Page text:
With the end of the Pacific War in the summer of 1945, he was demobilized and taught history at a middle school. From this period he began seriously to write novels. In 1949, his Aibu (Embrace) and Buto (Dance) were recognized by the literary world, and he began receiving orders from magazines. In the fall of the same year, his father suddenly died; this event plunged Shono into two years of inactivity.  In 1951, the beginning of commercial broadcasting in Japan helped him to overcome his literary slump. He started working for Asahi Broadcasting Corporation where he was placed in charge of the educational programs and threw himself energetically into the task. The recovery of his former enthusiasm had its correspondingly beneficial effect on his literary productions, Koibumi (Love Letters) and Mofuku (Mourning Clothes) , both published in 1953, were nominated for the Akutagawa Award, the most covered prize for a literary hopeful, and in 1955, he received this distinguished honor for Purusaido Shokei (A Pool-side Scene) . Within his soft, exquisite, finely-textured lines-overflowing with balminess like the fragrance of incense, the author had deeply etched his own philosophy of life, reflecting the misery and insecurity of human existence. The literary circle wholeheartedly responded to this fresh work which permeated with the profound sense of gloom, by an author who had already established his professional reputation.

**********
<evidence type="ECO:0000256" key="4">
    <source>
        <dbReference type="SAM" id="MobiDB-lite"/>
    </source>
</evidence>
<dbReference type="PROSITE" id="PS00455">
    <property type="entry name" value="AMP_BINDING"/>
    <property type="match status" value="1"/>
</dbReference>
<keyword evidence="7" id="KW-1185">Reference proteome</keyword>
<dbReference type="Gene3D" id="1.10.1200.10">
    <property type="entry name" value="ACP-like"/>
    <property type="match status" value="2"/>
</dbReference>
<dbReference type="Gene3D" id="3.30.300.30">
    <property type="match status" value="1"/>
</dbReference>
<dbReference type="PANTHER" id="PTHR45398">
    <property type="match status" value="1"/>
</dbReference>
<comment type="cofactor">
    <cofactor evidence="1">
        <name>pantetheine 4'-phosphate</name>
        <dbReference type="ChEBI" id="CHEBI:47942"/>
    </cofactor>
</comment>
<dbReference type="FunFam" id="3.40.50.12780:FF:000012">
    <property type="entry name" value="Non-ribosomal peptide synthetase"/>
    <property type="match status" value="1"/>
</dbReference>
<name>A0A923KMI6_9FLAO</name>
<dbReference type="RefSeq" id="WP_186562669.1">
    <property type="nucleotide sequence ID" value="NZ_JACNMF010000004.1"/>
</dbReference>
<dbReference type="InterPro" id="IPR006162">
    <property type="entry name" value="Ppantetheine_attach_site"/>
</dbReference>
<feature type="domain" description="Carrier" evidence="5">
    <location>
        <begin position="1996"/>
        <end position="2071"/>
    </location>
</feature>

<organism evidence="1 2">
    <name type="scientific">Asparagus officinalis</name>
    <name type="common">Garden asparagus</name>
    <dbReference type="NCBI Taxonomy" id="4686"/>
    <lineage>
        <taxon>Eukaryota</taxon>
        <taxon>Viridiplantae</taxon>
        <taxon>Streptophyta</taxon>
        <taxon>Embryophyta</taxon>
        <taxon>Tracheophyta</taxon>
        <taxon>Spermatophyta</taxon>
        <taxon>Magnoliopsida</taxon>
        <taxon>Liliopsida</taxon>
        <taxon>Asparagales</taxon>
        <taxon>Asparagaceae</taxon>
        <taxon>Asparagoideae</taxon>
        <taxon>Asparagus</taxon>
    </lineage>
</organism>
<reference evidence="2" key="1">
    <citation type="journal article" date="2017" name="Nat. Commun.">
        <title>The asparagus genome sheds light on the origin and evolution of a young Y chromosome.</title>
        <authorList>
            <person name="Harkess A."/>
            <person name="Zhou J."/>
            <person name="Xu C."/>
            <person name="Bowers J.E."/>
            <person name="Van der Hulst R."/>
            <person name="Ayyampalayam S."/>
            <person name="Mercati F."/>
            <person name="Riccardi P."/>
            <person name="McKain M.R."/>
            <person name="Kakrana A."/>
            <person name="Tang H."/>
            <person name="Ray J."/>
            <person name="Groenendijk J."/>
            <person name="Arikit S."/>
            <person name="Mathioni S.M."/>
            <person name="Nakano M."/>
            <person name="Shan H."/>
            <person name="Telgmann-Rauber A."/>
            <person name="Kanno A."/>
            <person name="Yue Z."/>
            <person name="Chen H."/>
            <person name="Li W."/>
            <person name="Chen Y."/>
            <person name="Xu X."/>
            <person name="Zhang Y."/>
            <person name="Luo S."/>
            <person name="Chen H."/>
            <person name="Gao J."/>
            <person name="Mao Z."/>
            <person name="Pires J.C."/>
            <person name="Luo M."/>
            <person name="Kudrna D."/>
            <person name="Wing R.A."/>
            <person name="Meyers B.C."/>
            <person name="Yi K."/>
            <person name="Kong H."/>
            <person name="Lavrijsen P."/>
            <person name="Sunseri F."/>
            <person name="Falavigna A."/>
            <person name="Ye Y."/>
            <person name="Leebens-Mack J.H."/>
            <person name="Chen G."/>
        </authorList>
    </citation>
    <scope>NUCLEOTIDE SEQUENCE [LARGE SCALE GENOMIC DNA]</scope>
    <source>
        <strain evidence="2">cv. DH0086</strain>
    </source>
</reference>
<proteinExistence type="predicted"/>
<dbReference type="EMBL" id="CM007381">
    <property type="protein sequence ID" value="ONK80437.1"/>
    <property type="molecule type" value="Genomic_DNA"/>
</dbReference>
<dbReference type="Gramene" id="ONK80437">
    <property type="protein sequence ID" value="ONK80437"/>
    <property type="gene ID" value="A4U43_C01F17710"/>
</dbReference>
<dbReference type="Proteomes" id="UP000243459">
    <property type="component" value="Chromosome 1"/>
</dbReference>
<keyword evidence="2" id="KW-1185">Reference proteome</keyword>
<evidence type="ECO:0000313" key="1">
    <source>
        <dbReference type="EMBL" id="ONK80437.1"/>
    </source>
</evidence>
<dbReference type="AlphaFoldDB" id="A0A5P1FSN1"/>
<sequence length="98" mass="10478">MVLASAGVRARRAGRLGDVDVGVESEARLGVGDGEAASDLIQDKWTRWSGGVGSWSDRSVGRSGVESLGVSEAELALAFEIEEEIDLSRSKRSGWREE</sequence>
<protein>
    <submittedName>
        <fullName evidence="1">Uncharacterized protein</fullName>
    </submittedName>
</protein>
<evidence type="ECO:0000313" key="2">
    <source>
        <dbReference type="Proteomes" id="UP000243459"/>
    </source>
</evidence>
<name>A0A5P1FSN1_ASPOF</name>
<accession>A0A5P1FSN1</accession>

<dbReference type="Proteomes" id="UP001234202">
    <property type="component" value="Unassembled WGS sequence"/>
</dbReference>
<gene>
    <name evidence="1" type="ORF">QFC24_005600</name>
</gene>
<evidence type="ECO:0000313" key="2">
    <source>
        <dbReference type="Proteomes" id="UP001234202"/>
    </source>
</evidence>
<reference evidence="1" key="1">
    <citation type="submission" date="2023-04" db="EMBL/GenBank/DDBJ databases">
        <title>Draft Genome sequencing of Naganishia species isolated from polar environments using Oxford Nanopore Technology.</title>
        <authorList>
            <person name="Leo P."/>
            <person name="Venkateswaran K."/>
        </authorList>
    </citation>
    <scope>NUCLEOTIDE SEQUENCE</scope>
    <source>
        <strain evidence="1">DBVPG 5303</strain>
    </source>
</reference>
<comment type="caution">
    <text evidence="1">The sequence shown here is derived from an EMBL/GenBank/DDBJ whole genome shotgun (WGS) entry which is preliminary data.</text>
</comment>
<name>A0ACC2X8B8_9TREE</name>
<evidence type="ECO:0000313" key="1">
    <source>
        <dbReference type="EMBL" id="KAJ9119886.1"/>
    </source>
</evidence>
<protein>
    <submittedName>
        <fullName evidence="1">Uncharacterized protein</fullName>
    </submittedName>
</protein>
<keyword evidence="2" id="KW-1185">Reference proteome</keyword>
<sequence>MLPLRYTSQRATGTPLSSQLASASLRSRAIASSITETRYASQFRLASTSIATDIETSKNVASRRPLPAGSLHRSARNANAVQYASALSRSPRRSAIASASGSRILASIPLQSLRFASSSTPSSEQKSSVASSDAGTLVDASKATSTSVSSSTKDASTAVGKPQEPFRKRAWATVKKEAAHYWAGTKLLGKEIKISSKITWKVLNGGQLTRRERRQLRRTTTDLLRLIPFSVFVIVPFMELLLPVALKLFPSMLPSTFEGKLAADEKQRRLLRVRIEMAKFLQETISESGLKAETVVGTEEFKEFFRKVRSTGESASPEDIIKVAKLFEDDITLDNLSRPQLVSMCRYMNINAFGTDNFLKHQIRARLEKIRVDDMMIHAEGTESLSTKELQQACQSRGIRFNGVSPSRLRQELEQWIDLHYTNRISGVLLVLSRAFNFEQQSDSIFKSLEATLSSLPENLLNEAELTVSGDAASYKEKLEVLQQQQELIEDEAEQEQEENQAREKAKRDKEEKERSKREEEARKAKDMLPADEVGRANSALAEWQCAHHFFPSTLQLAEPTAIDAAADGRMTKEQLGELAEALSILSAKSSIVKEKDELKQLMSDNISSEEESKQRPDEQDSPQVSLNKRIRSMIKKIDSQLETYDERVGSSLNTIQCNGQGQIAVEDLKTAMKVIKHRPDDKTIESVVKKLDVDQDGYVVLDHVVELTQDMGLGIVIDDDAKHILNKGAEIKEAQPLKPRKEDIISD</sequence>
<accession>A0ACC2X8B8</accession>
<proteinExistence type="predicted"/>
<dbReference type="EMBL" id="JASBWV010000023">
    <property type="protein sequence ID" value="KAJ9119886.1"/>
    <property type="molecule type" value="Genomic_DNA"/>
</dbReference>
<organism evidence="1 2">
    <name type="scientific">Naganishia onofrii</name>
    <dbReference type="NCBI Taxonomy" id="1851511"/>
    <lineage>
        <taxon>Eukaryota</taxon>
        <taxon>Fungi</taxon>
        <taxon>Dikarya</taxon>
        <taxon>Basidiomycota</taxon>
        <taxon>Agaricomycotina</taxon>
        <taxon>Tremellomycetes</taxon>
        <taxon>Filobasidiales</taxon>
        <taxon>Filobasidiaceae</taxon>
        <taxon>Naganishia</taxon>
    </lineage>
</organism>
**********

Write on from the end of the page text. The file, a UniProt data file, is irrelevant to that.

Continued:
After receiving the Akutagawa Award, he left Asahi Broadcasting Corporation to devote himself completely to writing. But in the wake of the lavish praises which the press had heaped upon the literary world upholding the energetic style of its postwar generation of writers, the literary world had apparently lost its resiliency to properly appreciate Shono's firm, restrained style. Hence, his career as a writer was not a happy one.